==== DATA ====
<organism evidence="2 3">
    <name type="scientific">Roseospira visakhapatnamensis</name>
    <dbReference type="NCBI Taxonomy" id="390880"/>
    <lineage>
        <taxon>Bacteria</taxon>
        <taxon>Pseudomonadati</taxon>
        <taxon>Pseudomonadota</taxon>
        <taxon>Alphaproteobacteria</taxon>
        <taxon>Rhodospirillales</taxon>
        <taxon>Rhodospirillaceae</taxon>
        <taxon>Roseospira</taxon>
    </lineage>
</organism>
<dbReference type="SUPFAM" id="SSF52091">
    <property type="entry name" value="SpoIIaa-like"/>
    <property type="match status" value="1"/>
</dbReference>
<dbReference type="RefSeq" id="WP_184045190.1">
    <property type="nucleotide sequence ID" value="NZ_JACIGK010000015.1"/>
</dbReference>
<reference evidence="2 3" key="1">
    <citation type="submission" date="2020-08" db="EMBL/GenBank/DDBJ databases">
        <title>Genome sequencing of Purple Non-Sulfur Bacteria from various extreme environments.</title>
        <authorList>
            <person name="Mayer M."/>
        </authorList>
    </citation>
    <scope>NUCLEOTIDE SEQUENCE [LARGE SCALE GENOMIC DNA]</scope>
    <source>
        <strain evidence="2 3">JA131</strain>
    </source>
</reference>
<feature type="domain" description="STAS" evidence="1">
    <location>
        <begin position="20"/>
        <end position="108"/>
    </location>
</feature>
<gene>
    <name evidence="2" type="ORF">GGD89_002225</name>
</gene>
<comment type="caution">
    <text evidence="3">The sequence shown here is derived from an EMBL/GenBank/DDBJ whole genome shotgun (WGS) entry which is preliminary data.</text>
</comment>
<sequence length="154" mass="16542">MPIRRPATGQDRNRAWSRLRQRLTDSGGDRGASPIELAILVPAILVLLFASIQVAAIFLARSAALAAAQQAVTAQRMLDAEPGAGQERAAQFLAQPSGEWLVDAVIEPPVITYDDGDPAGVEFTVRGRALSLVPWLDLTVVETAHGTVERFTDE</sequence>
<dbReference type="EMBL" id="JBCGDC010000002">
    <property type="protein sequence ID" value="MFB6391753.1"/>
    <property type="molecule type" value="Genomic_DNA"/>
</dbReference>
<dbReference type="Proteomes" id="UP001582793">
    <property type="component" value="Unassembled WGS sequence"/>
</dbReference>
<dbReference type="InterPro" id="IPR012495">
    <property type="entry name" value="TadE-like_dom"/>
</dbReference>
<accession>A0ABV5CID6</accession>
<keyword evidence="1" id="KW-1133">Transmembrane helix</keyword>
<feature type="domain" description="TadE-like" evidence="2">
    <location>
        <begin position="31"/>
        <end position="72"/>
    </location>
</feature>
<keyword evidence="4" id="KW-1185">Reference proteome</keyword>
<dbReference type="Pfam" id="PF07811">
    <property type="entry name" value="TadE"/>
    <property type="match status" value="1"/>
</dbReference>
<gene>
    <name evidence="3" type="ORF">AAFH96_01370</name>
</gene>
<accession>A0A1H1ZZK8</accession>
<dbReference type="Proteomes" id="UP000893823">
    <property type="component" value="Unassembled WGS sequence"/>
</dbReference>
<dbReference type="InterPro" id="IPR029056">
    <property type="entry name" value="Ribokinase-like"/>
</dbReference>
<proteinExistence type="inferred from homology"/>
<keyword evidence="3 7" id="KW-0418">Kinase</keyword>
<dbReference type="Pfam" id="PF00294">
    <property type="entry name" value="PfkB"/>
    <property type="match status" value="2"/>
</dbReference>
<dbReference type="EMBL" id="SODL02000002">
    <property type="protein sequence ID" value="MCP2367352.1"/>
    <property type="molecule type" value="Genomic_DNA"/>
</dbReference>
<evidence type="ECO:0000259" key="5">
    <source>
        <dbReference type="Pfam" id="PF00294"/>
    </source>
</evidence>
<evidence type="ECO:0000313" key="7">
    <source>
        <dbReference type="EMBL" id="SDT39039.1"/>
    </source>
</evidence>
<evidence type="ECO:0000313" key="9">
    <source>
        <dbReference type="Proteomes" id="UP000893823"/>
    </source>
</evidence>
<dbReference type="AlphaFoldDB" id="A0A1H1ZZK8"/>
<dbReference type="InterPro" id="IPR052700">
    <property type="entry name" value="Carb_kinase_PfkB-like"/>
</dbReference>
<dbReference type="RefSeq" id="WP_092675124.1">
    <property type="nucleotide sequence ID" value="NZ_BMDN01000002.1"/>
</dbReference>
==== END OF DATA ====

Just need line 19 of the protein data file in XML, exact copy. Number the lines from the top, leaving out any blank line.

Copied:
    <property type="nucleotide sequence ID" value="NZ_JACIGK010000015.1"/>